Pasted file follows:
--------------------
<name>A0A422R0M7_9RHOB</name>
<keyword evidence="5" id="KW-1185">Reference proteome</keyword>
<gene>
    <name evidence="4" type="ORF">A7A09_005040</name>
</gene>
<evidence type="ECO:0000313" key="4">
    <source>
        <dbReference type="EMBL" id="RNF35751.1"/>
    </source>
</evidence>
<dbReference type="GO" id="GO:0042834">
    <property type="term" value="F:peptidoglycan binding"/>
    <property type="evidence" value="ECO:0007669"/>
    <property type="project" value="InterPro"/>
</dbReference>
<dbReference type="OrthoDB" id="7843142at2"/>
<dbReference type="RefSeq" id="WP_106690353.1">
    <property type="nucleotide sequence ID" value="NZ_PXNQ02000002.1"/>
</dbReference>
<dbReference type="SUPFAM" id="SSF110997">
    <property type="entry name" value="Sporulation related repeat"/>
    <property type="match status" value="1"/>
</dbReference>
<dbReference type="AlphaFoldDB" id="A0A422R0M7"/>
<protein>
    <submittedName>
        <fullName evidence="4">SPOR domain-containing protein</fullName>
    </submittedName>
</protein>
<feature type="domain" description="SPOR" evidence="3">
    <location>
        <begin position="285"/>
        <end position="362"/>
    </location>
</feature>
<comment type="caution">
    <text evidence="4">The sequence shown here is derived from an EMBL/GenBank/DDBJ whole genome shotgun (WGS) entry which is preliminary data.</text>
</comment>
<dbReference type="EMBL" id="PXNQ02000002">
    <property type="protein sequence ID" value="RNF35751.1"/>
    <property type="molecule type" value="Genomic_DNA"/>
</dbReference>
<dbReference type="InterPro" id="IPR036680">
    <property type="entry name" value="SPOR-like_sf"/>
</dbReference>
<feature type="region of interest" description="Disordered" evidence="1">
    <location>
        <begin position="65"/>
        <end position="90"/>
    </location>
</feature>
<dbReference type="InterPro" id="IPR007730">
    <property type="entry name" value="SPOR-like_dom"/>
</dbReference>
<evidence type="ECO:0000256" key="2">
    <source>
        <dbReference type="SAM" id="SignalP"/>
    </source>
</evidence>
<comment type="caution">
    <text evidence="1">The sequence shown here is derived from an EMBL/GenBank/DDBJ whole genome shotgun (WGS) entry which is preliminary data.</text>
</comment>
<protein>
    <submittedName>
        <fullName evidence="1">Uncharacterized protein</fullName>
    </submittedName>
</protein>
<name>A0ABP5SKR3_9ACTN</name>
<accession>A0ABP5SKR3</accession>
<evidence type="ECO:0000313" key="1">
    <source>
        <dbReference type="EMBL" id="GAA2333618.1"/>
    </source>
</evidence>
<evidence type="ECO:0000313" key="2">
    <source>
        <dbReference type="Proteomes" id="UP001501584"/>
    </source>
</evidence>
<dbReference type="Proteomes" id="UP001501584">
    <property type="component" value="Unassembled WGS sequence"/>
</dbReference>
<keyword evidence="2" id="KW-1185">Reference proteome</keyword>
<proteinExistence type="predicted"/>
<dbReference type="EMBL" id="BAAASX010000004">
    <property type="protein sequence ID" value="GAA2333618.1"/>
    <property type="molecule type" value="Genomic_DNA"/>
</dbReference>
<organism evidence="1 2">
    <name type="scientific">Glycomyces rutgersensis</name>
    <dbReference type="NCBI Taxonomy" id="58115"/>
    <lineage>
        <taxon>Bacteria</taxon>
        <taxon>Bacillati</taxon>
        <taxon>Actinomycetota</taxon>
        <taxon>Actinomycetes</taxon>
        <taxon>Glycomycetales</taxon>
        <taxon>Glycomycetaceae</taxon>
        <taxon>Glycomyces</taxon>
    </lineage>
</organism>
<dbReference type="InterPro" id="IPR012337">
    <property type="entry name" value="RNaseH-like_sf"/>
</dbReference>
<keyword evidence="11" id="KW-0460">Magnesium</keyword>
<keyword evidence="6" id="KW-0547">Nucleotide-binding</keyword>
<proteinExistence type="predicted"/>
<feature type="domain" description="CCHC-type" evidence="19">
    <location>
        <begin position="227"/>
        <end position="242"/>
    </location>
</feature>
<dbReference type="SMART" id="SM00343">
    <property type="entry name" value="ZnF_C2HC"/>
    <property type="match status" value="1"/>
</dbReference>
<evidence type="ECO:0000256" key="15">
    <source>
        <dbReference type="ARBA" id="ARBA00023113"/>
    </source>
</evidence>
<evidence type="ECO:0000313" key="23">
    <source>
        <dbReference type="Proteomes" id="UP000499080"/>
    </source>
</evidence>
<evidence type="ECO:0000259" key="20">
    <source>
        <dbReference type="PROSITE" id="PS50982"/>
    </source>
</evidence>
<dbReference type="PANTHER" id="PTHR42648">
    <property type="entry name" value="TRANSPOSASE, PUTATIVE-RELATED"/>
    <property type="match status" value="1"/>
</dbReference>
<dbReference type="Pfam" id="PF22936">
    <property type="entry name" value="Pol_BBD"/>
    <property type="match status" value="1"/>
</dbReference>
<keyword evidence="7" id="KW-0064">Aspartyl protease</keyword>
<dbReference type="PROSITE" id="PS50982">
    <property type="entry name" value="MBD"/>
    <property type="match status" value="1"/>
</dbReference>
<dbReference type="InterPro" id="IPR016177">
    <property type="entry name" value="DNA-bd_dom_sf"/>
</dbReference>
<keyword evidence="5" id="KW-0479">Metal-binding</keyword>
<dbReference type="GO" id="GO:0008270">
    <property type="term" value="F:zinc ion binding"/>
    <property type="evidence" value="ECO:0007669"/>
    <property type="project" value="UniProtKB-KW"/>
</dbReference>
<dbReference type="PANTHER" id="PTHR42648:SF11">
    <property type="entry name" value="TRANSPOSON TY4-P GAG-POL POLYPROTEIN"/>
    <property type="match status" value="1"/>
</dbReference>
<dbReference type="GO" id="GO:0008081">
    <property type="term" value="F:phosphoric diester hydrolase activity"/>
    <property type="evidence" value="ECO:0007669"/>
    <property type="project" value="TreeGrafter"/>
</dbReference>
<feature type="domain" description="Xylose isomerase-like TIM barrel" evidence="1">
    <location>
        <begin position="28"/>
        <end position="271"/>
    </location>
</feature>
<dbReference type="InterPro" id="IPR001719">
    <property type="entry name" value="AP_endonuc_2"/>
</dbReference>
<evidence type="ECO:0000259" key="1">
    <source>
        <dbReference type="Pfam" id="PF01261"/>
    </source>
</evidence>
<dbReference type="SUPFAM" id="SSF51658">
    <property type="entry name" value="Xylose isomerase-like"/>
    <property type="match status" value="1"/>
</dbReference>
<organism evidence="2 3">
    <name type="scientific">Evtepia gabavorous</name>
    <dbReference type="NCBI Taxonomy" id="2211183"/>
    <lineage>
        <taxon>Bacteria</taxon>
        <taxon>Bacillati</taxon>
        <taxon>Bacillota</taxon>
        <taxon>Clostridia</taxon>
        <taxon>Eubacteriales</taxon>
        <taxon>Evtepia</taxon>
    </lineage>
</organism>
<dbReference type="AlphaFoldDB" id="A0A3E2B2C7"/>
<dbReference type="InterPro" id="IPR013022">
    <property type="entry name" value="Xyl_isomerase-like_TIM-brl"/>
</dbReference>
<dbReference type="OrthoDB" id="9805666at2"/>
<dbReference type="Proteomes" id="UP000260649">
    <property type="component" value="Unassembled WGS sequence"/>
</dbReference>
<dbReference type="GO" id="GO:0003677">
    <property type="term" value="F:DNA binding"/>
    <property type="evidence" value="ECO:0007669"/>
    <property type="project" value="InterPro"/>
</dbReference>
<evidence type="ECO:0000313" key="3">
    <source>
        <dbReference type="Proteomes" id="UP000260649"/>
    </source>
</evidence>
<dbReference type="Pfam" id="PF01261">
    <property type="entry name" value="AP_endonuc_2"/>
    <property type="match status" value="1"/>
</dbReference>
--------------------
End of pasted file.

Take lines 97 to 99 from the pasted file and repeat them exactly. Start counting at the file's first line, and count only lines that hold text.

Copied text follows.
        <taxon>Glycomycetales</taxon>
        <taxon>Glycomycetaceae</taxon>
        <taxon>Glycomyces</taxon>